Thursday, 4 June 2015



Terse talking and tough acting secret agent David Callan is back, in a second omnibus of short stories even better than the first.

The man who walks alone... Edward Woodward as Callan (Image: ITV)

Last year, for the first time, Ostara published over 20 short stories by James Mitchell featuring his troubled British intelligence executioner, David Callan, that were printed in the TV Times and Sunday Express over forty years ago. For enthusiasts of the TV series the tales were based on (which ran between 1967 and 1972), Callan Uncovered was quite a prize: although featuring on some websites in their original form, the stories had never been collated together before. (The bumper crop was topped and tailed with the – radically different – original synopsis for a TV episode and a script that was never made).

Together with Ostara editor Mike Ripley and several other dedicated fans, I’d found some of them. At 25, we thought that had to be it, but were delighted when another 15 surfaced, partly as the result of research for The Callan File: The Definitive Guide to the Classic Spy Franchise. A second Callan omnibus was a given, this time enlarged by two scripts for the TV series that no longer exist in the ITV archive.

Volume 2 is the more fascinating, as it chronicles the beginning of the Express short story range in 1970, when Callan had only been on television for two years and would continue for two more. The 1969 Callan novel A Magnum for Schneider had shown the character to be as at home on the page as the TV screen and, even if 1970’s five condensed thrillers show Mitchell finding his style in the short story format, they do deliver two classics every bit as bleak and brutal as the TV episodes.

File on a Faithful Husband finds Callan orchestrating the death of Dekker, a hit man deeply in love with his wife, who the British agent has planned to be found dead in a prostitute’s room, a scheme designed to humiliate Dekker in his final moments and emotionally destroy his wife. The story is extremely disturbing, particularly in the scene where the opposition killer begs Callan for mercy. File on a Loving Sister is equally and rewardingly downbeat. Ordered to form a romantic attachment with Enid Matthews, the sister of a traitor, so her brother Frank can be caught, Callan tragically falls for Enid, knowing their relationship will end when he engineers Frank’s capture. Even at this early stage in the range, Mitchell was delivering some typically earthy, eloquent prose that raised his Callan adventures well above the routine: ‘This girl needed love. She had given for too long.’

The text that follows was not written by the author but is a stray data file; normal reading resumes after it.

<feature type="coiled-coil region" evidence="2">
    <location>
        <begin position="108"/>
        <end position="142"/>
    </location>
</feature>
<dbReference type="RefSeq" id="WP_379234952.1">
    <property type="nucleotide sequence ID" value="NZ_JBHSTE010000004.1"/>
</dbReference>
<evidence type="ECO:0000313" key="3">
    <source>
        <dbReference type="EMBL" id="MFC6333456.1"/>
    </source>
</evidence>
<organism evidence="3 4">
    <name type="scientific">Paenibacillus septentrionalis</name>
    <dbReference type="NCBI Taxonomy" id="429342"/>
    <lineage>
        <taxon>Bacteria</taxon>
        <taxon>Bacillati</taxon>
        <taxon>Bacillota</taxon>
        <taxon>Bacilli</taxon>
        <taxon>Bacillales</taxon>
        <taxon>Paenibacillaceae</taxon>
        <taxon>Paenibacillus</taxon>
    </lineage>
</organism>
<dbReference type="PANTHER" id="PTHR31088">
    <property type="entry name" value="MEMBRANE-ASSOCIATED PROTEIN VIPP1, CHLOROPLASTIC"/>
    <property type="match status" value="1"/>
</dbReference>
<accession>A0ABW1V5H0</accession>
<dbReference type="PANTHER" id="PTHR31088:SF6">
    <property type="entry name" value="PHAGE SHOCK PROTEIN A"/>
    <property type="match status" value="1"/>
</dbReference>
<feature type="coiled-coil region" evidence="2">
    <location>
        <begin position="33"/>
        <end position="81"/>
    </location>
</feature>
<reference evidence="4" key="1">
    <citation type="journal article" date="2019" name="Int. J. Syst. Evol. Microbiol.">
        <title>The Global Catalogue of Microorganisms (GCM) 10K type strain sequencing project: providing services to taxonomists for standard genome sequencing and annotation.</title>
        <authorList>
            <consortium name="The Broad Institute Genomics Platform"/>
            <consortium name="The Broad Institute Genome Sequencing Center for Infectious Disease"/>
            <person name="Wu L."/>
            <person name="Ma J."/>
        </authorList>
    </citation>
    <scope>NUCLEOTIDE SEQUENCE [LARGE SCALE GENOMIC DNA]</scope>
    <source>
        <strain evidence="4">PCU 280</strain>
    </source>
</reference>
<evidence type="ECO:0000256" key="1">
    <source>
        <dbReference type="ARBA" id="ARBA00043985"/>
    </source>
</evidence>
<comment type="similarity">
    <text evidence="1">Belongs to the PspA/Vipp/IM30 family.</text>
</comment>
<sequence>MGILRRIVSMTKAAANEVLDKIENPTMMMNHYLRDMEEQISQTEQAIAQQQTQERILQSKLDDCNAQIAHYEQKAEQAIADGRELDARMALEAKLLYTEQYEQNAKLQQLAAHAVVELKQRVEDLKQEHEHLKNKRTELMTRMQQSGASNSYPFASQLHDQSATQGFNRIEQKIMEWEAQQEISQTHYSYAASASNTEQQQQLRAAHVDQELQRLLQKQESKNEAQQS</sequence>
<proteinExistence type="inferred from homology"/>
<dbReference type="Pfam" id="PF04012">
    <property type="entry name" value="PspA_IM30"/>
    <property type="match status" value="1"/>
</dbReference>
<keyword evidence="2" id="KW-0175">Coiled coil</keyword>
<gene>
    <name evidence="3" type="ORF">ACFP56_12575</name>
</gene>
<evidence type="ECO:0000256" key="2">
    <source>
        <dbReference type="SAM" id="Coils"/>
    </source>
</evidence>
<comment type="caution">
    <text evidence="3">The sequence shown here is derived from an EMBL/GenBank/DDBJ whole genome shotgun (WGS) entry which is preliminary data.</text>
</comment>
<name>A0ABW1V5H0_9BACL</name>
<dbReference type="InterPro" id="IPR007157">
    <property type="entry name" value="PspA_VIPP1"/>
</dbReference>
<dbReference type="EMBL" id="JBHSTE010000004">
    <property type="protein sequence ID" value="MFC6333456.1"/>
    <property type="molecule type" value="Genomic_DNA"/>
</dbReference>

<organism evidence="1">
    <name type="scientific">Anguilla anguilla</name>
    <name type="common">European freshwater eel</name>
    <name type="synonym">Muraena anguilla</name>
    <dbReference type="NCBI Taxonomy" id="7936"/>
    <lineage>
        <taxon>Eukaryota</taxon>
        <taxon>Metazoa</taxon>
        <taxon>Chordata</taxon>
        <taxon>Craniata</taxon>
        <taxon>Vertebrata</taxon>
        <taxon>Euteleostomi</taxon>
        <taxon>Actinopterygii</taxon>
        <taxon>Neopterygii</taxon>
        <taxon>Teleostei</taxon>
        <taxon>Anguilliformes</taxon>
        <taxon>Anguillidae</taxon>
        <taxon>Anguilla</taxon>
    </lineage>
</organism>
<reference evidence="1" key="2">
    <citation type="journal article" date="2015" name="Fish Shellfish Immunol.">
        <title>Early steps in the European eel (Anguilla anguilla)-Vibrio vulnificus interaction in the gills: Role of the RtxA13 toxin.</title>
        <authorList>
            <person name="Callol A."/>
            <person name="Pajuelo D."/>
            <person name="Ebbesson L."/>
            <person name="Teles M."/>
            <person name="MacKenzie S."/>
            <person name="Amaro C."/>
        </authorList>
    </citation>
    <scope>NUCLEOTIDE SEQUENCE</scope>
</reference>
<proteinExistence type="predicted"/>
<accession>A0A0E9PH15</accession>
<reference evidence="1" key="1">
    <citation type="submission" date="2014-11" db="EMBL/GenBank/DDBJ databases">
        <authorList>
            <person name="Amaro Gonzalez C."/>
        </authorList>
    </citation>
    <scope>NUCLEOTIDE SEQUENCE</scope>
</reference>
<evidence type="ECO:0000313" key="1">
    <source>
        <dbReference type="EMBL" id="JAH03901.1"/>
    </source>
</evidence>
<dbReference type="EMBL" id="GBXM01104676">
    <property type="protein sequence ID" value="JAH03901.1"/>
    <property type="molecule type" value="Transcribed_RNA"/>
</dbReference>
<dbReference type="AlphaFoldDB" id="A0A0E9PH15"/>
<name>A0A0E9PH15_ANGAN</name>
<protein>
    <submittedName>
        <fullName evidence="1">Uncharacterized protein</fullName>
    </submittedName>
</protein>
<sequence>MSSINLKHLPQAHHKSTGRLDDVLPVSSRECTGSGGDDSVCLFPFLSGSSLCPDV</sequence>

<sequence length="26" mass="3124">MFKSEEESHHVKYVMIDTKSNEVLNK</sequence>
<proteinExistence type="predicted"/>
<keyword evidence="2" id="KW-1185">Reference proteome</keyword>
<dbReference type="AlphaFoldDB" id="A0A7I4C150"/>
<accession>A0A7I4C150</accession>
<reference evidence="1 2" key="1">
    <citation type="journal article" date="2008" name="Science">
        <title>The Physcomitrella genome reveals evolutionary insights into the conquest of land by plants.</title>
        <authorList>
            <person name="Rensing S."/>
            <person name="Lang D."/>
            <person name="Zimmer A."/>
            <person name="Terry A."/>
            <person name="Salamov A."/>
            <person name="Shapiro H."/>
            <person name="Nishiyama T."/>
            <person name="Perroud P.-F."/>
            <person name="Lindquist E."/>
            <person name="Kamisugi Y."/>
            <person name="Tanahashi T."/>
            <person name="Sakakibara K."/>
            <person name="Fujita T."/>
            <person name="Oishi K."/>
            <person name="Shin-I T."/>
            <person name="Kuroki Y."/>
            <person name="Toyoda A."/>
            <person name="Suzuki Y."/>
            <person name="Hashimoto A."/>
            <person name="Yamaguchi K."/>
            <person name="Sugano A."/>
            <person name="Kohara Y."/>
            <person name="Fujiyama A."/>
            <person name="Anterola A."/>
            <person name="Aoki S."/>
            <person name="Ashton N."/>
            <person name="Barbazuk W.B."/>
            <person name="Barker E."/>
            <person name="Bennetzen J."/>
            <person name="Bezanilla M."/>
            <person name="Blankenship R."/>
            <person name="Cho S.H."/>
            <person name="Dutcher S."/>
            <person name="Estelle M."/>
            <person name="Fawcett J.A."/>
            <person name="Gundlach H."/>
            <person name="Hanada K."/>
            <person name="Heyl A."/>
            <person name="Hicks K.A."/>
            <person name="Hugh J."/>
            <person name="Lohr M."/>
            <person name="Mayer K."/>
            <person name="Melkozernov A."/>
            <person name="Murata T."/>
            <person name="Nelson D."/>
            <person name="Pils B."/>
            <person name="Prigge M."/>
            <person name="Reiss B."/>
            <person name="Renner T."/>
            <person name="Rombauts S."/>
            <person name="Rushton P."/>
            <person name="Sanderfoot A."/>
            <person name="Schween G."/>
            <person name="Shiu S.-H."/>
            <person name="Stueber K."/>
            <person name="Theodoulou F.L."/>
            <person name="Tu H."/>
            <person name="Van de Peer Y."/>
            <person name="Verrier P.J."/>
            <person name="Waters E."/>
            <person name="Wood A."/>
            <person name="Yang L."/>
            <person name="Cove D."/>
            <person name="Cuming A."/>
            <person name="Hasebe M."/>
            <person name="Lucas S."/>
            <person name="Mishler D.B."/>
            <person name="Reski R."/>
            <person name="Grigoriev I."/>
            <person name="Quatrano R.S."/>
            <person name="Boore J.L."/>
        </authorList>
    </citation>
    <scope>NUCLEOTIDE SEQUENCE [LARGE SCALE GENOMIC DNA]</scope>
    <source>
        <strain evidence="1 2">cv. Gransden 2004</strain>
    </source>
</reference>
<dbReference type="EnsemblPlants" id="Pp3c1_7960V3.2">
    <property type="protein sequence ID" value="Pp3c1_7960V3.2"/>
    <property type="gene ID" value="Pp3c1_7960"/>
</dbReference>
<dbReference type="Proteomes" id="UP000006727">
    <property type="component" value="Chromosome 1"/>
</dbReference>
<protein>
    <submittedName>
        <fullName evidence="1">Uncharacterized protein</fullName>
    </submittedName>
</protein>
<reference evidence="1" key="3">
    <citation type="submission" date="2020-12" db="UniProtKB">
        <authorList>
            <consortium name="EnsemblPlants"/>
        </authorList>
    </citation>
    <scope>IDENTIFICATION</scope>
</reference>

From File on a Chinese Hostess published in 1971 the stories had a bigger word count, allowing free reign to Mitchell’s innovative plotting, terse, laconic description and a Callan completely at one with his TV incarnation: tough, intelligent, bullying and unpleasant, tempered by a charismatic, dour harm. One of the highlights of the short stories – as in the TV series and novels – are the scenes between Callan and his petty thief, body odour-suffering contact ‘Lonely’. He has plenty of good moments here, from improbably acting as chauffer to an African diplomat to devouring a cordon bleu meal during a burglary.

This collection, written while Mitchell was still working on the TV series, is my favourite, as not only do the stories avoid being formulaic – unlike some written between 1973 and 1976 – but they accurately capture the ethical contradictions of Callan and the world he inhabits, as well as being shot through with mordant humour. File on a Willing Victim and File on a Deadly Doctor are two of the finest Callan stories in any medium, while File on a Gallic Charmer has one of the franchise’s funniest scenes. 

As Lonely would say: ‘Nice one, Mr Callan.’

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